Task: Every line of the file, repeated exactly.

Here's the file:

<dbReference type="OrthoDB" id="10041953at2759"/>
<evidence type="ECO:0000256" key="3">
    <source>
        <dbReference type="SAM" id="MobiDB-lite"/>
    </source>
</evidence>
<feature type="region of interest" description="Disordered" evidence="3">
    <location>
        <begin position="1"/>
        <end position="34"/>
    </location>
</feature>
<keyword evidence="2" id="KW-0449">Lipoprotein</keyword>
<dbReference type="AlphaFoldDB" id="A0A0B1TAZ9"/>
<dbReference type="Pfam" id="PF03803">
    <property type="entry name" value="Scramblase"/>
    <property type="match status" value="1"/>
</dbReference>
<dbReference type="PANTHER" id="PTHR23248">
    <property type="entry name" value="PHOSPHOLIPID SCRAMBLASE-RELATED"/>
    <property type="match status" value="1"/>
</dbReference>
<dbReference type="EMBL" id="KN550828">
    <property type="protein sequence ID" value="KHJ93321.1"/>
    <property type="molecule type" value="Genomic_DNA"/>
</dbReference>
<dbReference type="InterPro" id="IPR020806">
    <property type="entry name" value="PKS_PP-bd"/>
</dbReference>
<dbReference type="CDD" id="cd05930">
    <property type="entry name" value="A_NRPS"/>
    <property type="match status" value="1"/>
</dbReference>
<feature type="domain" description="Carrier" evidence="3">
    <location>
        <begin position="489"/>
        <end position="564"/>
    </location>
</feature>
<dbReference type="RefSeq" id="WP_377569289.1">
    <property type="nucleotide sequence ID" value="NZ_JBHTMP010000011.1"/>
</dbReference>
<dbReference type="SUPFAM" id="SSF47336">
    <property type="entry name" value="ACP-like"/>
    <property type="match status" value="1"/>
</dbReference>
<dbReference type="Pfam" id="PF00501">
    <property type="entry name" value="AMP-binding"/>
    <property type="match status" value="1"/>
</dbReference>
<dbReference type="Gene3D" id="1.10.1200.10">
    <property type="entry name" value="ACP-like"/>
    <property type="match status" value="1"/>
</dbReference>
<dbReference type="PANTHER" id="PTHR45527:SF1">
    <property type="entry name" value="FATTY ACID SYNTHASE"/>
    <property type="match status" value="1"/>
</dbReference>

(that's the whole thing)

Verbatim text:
<dbReference type="OrthoDB" id="10041953at2759"/>
<evidence type="ECO:0000256" key="3">
    <source>
        <dbReference type="SAM" id="MobiDB-lite"/>
    </source>
</evidence>
<feature type="region of interest" description="Disordered" evidence="3">
    <location>
        <begin position="1"/>
        <end position="34"/>
    </location>
</feature>
<keyword evidence="2" id="KW-0449">Lipoprotein</keyword>
<dbReference type="AlphaFoldDB" id="A0A0B1TAZ9"/>
<dbReference type="Pfam" id="PF03803">
    <property type="entry name" value="Scramblase"/>
    <property type="match status" value="1"/>
</dbReference>
<dbReference type="PANTHER" id="PTHR23248">
    <property type="entry name" value="PHOSPHOLIPID SCRAMBLASE-RELATED"/>
    <property type="match status" value="1"/>
</dbReference>
<dbReference type="EMBL" id="KN550828">
    <property type="protein sequence ID" value="KHJ93321.1"/>
    <property type="molecule type" value="Genomic_DNA"/>
</dbReference>
<dbReference type="InterPro" id="IPR020806">
    <property type="entry name" value="PKS_PP-bd"/>
</dbReference>
<dbReference type="CDD" id="cd05930">
    <property type="entry name" value="A_NRPS"/>
    <property type="match status" value="1"/>
</dbReference>
<feature type="domain" description="Carrier" evidence="3">
    <location>
        <begin position="489"/>
        <end position="564"/>
    </location>
</feature>
<dbReference type="RefSeq" id="WP_377569289.1">
    <property type="nucleotide sequence ID" value="NZ_JBHTMP010000011.1"/>
</dbReference>
<dbReference type="SUPFAM" id="SSF47336">
    <property type="entry name" value="ACP-like"/>
    <property type="match status" value="1"/>
</dbReference>
<dbReference type="Pfam" id="PF00501">
    <property type="entry name" value="AMP-binding"/>
    <property type="match status" value="1"/>
</dbReference>
<dbReference type="Gene3D" id="1.10.1200.10">
    <property type="entry name" value="ACP-like"/>
    <property type="match status" value="1"/>
</dbReference>
<dbReference type="PANTHER" id="PTHR45527:SF1">
    <property type="entry name" value="FATTY ACID SYNTHASE"/>
    <property type="match status" value="1"/>
</dbReference>